Food journaling. It’s a pretty popular and completely effective way to manage your nutritional goals.
I’m not a huge believer in planning. I have mentioned that before. I take a dash of this a dab of that and voila create a recipe. I have ten thousand instructional pamphlets on everything from iPhones to dating, but have I read and actually taken the advice of any of them? No.
I’m what I call an instantly gratified human. Blame it on my generation of blink of an eye technology.
I know most of you reading this can relate. You want results ten minutes ago, not ten days from now. (Did I mention I am opposed to online shopping, too? Yes, even if there’s free shipping!)
When it comes to tracking health and fitness goals, it’s important to plan. This is why for years I had failed at reaching most of my goals. I would start writing everything down and then be like wait, what’s the point? I’m not losing any weight and this isn’t upping my IQ, so I quit.
What I failed to realize was that all of this nutritional magic happens over a period of time. Not in one week or even in my case one month.
As some of you may know, the one successful tool which helped me stay on track with my weight loss goals was meal planning.
Recently, I began taking up food journaling again… (it’s really just like riding a bike you know!) It’s been going fairly well, especially now that I store everything in one neat document on my google drive.
Okay, okay, so you write everything you eat and your physical activity down too, so what?
Well, the point of keeping a record of what you are eating is to benefit…YOU. If you just write it down and never look at it again, your doctor isn’t going to scold you and you won’t fail for the year. You’ll only fail yourself.
I’ve come up with a list of five principles to evaluate every few weeks or so to make sure you’re not food journaling for nothing.
1. Quality of meals. This is often overlooked. We are so accustomed to either not eating breakfast or grabbing a quick bite of something processed on our way out that we are failing to realize we aren’t receiving the most adequate nutrition.
I always tell clients to look for ratio of fats to carbs to proteins. Make sure the fats you are consuming are healthy fats (monounsaturated) and your carbs are coming from a clean source. (greens, whole grains) Proteins should be between 8-15 g. per meal. Oh and of course, fiber is a huge factor in balancing out the meal. If a meal has at least 3-8 grams, you’re good to go! If you aren’t sure of the exact numbers of meals you are eating, you can always use a nutritional tracker like my fitness pal to figure it out.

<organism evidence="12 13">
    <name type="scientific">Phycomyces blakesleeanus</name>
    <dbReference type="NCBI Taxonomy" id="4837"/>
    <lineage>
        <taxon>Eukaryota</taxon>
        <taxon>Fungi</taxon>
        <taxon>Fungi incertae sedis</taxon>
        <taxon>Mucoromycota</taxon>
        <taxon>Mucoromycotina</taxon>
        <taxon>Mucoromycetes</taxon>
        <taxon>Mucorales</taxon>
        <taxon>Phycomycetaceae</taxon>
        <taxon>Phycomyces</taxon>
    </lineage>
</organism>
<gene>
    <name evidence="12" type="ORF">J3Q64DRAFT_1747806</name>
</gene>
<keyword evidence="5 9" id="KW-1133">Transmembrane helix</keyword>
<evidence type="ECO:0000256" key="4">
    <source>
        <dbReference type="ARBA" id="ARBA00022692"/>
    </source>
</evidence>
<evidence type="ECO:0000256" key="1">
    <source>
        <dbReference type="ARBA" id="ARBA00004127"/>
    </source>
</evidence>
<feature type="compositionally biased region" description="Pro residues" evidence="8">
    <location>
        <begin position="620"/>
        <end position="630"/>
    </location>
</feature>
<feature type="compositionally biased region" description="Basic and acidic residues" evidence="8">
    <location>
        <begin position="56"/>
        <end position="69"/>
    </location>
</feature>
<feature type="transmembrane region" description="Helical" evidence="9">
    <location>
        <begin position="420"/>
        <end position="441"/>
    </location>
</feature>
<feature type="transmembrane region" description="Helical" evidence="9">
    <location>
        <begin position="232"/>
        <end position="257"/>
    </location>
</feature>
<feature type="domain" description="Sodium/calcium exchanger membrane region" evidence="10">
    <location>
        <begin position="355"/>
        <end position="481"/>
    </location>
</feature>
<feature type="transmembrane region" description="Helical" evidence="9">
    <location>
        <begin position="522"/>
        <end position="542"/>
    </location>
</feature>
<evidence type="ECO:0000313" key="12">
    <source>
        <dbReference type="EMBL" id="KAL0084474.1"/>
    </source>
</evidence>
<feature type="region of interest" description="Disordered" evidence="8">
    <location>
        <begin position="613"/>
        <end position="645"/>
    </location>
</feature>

2. Timeliness of meals. I’m not usually crazy stringent about outlining standards for meal timing, but I believe it’s important to take note of. It’s most important to listen to your body instead of a clock or a 24/7 drive thru to let you know when you’re hungry. Food can impact your energy levels tremendously so if you’re having meals erratically, chances are you’re doing more damage than benefit to yourself.
I usually eat every 4 hours. If I’m super hungry I’ll throw in a small snack like an orange and some pistachios in between that time frame. I also do not eat very late at night because food doesn’t agree with me right before slumbering. Do what works best for you.
3. Physical Activity. I know this doesn’t fall under the meals category, but you should try to track this as well. It’ll help when you read over your eating habits at a later date. We all know exercise is essential, but it’s also not something you have to kill yourself over. Taking some shortcuts or even just a brisk walk outside counts. It’ll burn off some extra calories, too!
I usually work out in the morning before eating. It took me a while to make this change as I used to be a “burn the midnight oil” exerciser. It’s helped me tremendously with jumpstarting my day and also losing extra weight around my midsection. I don’t recommend this to those just embarking upon a healthier lifestyle.
4. Make sure the spot for breakfast is filled. Eat something within 2 hours of waking. Like I said previously, I will usually go sans breakfast until after my workout is complete in the morning. I used to be a breakfast skipper, which lead to massive binges throughout the day. I would strongly recommend beginning with something small and easily digestible like some fruit and healthy fats. You must have something to power the tank.
5. Snacks. This is America’s most favorite buzzword. It seems our eyes widen to that of an emoji’s when we are allowed snacks. Snacks shouldn’t be treated like splurge awards. This is something I must stress. If you are having snacks every day in between meals and they include processed foods (candy bars, granola, french fries, ice cream, chips, etc.) this could really be steering you wrong.
As you all know I’m a chocoholic. I MUST have chocolate every single day. What I do is make sure I have one snack all day. It’s usually between breakfast and lunch, sometimes on occasion I’ll have one after dinner. I make sure to just have a few handfuls of chocolate chips with fruit or a nut butter (boy am I predictable or what?) I don’t do this every time I feel hungry in between larger meals. Also, if you are eating well balanced meals, there will be no need for snacking. You will automatically feel satisfied.
So what’s your take on food journaling? Do you think it has benefits? What information do you look for when reviewing it?
Peace, love and keep a food journal!